How the Ancestors Live On

By | November 14, 2011

It is common knowledge that in long-standing traditional cultures, ancestor worship is practiced. Many of us have heard the phrase “Honor the ancestors” spoken by American Indians. However, what we hear may not be exactly what they intend to say. We who record our history and have noun-based languages tend to view our ancestors as actual people, where Native people, whose history is oral and generally have verb-based languages, relate not so much to their ancestors as to their ancestral way.

Part of our misunderstanding arises from the way we perceive culture. The United States has a composite culture, formed from older civilizations having many different languages and traditions. Native people, on the other hand, belong to continuum cultures, where there is little difference in cultural practices from generation to generation. There is little reason to distinguish one historical era from another, or to hold particular ancestors in regard. Instead, the ancestral way is respected—it gives continuity to life by drawing to mind what has worked for untold generations and is thus likely to work now. These vital teachings are not about the people of the past, but about the way they lived—the ancestral way.

There is still cultural change, to be sure; however, it usually occurs slowly and against the backdrop of a long-standing, stable culture.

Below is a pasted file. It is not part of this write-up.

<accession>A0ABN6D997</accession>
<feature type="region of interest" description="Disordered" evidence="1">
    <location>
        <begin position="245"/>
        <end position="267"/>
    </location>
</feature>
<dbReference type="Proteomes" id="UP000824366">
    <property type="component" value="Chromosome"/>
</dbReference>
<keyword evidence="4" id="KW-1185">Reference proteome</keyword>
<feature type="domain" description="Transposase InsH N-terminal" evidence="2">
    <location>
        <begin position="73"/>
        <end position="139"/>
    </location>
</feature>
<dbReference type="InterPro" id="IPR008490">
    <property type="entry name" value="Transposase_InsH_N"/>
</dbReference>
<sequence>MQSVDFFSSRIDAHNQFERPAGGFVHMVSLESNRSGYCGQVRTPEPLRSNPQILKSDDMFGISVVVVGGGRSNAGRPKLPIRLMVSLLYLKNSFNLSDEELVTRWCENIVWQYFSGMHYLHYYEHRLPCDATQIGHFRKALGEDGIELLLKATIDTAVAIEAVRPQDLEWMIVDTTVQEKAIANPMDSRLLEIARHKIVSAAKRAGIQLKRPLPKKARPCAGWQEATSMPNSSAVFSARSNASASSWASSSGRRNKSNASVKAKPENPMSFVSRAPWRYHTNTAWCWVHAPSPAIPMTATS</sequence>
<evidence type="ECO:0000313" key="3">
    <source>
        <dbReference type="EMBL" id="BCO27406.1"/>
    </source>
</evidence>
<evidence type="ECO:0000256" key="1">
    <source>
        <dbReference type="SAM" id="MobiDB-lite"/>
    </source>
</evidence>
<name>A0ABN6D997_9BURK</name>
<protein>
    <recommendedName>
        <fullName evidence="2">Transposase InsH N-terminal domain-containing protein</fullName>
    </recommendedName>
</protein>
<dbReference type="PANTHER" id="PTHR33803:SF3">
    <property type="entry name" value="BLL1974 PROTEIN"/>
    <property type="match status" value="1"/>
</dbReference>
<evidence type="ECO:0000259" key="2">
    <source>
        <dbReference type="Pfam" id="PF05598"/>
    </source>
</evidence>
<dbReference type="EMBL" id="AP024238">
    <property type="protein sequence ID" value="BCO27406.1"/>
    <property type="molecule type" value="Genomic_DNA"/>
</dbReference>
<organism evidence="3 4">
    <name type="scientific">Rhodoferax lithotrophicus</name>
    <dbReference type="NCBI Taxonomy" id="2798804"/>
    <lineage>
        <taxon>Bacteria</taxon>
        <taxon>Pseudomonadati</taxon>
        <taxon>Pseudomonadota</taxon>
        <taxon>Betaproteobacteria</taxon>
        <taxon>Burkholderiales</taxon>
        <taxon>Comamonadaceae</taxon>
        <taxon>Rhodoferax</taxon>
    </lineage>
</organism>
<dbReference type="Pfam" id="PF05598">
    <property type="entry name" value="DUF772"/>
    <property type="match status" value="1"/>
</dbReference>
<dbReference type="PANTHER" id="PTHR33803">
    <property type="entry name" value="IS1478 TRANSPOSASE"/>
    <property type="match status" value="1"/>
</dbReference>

The continuum perspective carries through to visions of the future. When making major decisions, many traditional American Indians consider their legacy by taking into account the effect of their actions on the seventh generation to follow them. Future generations will likely never know the name of a person who long ago made a decision that now affects them, yet they will know that this long-ago ancestor honored the ancestral way, and that this is why they are benefiting.

We Westerners do things a little differently: we created a me-generation culture that takes from the past what will benefit us in the here-and-now, and we consider our contribution to the future to be the personal material gain we amass in the here-and-now. Rather than honoring our fellow people and the traditions we share, we exploit them to amass the stocks and bonds and real estate our descendants will inherit. Correction: might inherit. In this day especially, our material legacy might not survive long enough to be seen by coming generations. Yet whether it survives or not, we will give them the planet we helped rape to create our wealth. Along with the struggle between the haves and the have-nots we helped ignite.

Can a noun-based culture such as ours become a continuum culture? It has yet to happen, probably because of what they have thrown at their problems: guns and money—both nouns. A continuum culture addresses its problems with heart.


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